This approach means that a document has to be created by cloning a DOM subtree from the content of the xform:instance that contains the XML signature. The new document should contain comment and PI nodes and the only element child from xforms:instance. For the signed form corresponding to the one given in listing 1, a new document with <data> as the document element must be created with namespaces inherited from all ancestor nodes. This document is called an instance document, whereas a source document is called a form document.

Listing 2. Namespaces of extracted document element
<data xmlns="" xmlns:c14n=""

Because a namespace prefix in a parent node can be overridden by a child node, for example default namespace, a namespace is not copied again if it has been copied to the target. This approach respects the namespace overridden rule so that only the closest namespace definition takes effect.

Listing 3. Code to copy namespaces from all ancestors of a source node to a target node
private void cloneNamespaces(Element src, Element target) {
    HashMap copiedNamespaces = new HashMap();

    Node node = src;
    while (node != null && node.getNodeType() == Node.ELEMENT_NODE) {
        NamedNodeMap attributes = node.getAttributes();
        for (int i = 0; i < attributes.getLength(); i++) {
            Attr attr = (Attr) attributes.item(i);
            String namespaceUri = attr.getNamespaceURI();
            if (!XML_NS_URI.equals(namespaceUri)) {
                // a normal attribute, don't copy it

            String nodeValue = attr.getNodeValue();
            String localName = attr.getLocalName();
            String prefix = attr.getPrefix();
            String qualifiedName = (prefix == null) ? localName : prefix
                    + ":" + localName; //$NON-NLS-1$

            // don't overwrite namespace already copied.
            if (copiedNamespaces.containsKey(qualifiedName)) {

            Document factory = target.getOwnerDocument();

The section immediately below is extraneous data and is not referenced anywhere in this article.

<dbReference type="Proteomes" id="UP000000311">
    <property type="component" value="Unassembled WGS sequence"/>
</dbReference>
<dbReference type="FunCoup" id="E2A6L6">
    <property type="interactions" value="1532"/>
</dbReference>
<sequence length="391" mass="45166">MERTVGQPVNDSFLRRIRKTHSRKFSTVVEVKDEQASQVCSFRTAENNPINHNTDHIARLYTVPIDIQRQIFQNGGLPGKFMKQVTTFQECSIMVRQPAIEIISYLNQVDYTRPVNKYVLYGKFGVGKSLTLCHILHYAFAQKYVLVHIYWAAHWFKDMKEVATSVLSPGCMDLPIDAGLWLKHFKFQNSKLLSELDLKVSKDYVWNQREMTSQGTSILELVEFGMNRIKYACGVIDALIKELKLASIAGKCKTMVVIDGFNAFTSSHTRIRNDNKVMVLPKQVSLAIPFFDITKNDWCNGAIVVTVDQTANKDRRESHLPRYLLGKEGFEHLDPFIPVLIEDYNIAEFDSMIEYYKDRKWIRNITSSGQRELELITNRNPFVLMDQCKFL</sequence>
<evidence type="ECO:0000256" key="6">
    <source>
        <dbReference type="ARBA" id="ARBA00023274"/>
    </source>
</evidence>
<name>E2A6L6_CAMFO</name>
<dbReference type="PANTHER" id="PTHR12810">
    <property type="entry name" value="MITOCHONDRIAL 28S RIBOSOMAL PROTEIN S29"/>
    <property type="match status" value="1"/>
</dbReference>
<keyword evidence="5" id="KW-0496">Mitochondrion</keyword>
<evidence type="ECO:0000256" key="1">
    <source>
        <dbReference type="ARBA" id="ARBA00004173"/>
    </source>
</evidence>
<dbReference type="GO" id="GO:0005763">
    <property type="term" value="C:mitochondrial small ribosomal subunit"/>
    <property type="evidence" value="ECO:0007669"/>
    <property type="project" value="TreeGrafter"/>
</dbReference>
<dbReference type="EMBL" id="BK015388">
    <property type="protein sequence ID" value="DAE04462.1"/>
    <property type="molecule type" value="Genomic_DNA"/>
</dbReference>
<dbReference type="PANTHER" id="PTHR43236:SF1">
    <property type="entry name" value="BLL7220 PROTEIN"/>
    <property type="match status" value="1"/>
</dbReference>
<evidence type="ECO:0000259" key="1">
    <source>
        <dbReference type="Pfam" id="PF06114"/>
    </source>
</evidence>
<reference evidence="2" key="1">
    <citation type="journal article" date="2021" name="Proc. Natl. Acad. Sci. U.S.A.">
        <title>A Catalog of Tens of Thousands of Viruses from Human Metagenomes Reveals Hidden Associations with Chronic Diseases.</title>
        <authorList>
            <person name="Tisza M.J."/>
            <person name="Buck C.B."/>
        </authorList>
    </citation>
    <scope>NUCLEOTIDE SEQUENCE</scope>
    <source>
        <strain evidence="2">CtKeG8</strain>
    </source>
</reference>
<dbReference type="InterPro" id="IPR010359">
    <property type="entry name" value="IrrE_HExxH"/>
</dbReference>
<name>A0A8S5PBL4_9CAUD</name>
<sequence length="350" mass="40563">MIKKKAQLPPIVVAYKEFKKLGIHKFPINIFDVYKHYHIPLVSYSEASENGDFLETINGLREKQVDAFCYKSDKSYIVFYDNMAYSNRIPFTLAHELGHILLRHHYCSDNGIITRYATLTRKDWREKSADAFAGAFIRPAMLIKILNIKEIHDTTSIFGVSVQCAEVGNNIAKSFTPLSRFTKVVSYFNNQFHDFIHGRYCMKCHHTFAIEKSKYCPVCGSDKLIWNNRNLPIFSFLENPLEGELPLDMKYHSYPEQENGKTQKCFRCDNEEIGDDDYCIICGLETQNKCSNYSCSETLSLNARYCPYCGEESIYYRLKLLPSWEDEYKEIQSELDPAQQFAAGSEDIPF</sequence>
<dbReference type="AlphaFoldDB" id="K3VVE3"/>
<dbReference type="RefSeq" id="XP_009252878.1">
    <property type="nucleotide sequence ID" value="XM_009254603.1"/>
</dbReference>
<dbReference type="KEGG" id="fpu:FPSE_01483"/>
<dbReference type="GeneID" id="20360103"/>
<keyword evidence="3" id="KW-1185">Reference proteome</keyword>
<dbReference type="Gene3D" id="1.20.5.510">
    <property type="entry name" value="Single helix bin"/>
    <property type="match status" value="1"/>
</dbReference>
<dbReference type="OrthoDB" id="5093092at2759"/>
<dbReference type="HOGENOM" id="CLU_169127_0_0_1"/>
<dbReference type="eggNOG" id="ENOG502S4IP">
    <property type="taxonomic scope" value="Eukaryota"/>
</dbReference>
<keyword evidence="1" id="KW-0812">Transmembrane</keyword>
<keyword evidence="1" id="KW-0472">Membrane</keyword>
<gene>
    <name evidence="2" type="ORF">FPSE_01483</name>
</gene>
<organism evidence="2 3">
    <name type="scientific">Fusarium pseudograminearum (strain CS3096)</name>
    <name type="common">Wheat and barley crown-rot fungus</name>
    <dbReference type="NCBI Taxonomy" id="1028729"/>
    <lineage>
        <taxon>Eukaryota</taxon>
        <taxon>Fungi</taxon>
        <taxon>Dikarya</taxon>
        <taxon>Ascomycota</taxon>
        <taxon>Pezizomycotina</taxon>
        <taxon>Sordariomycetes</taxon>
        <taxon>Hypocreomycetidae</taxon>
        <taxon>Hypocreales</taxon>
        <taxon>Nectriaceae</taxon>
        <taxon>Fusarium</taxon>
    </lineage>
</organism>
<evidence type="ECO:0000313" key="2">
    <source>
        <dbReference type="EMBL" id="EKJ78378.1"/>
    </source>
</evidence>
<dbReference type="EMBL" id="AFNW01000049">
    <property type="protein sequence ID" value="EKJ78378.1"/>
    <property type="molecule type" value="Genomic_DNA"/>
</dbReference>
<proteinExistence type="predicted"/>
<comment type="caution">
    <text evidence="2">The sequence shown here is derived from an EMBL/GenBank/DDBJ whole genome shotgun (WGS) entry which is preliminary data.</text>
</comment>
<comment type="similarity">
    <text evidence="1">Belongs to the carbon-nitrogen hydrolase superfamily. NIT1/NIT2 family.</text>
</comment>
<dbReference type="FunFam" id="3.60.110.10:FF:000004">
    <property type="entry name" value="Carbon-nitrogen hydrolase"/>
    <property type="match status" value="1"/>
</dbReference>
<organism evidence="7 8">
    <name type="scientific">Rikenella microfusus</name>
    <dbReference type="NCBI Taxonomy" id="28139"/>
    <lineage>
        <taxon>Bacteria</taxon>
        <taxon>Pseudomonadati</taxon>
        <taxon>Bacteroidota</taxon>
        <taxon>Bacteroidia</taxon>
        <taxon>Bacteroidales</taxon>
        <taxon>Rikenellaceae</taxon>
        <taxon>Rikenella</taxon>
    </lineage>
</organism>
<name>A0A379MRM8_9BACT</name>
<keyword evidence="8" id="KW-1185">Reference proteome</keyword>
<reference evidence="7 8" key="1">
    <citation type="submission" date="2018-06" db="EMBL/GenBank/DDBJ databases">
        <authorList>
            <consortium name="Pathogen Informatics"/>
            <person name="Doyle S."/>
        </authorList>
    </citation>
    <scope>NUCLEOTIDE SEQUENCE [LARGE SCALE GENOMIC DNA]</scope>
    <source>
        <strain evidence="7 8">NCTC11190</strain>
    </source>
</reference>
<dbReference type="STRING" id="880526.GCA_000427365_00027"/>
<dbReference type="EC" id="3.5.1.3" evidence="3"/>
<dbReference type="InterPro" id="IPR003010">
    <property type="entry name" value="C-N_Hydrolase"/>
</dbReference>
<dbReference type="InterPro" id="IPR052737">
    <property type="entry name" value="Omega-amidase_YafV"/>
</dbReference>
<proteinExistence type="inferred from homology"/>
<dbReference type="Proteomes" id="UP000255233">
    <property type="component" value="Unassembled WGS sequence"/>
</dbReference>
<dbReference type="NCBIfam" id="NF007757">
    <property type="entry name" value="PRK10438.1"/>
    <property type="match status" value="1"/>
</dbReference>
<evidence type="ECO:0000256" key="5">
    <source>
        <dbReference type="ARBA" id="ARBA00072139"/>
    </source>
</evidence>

Attr newAttr = factory.createAttributeNS(namespaceUri,

            copiedNamespaces.put(qualifiedName, nodeValue);

        node = node.getParentNode();

Custom URI dereferencer

Because the XForms processing model requires that the instance data containing the signature be instantiated separately from the source form document (the XFDL document in this case), a reference with URI="" (same document reference) means a reference to the start of the instance document, not the whole XFDL document. We want to be able to sign the whole XFDL document, not just the data, to create a secure agreement or contract between signing parties.

Standard XML signatures allow a special Reference: a Reference without URI attribute. It is defined by the XML signature specification that the receiving application should be able to identify which object to use in this case. In Lotus Forms, the URI-less Reference refers to the entire XFDL document. Therefore, a custom dereferencer is required to know how to get all referenced data from URIs in all type of references, including a reference without a URI attribute. This customized dereferencer implements javax.xml.crypto.URIDereferencer and is called NoUriDereferencer.

NoUriDereferencer is constructed with the delegation pattern. During dereferencing, if the URI attribute for the URIReference object is found to be null, the form document is returned as an octet stream (although it would be more efficient to return the XFDL document node set, an octet stream is required by javax.xml.crypto.URIDereference> document for reference other than same document reference). For all other URIs, the class delegates to the original default dereferencer provided by the implementation of standard JSR 105.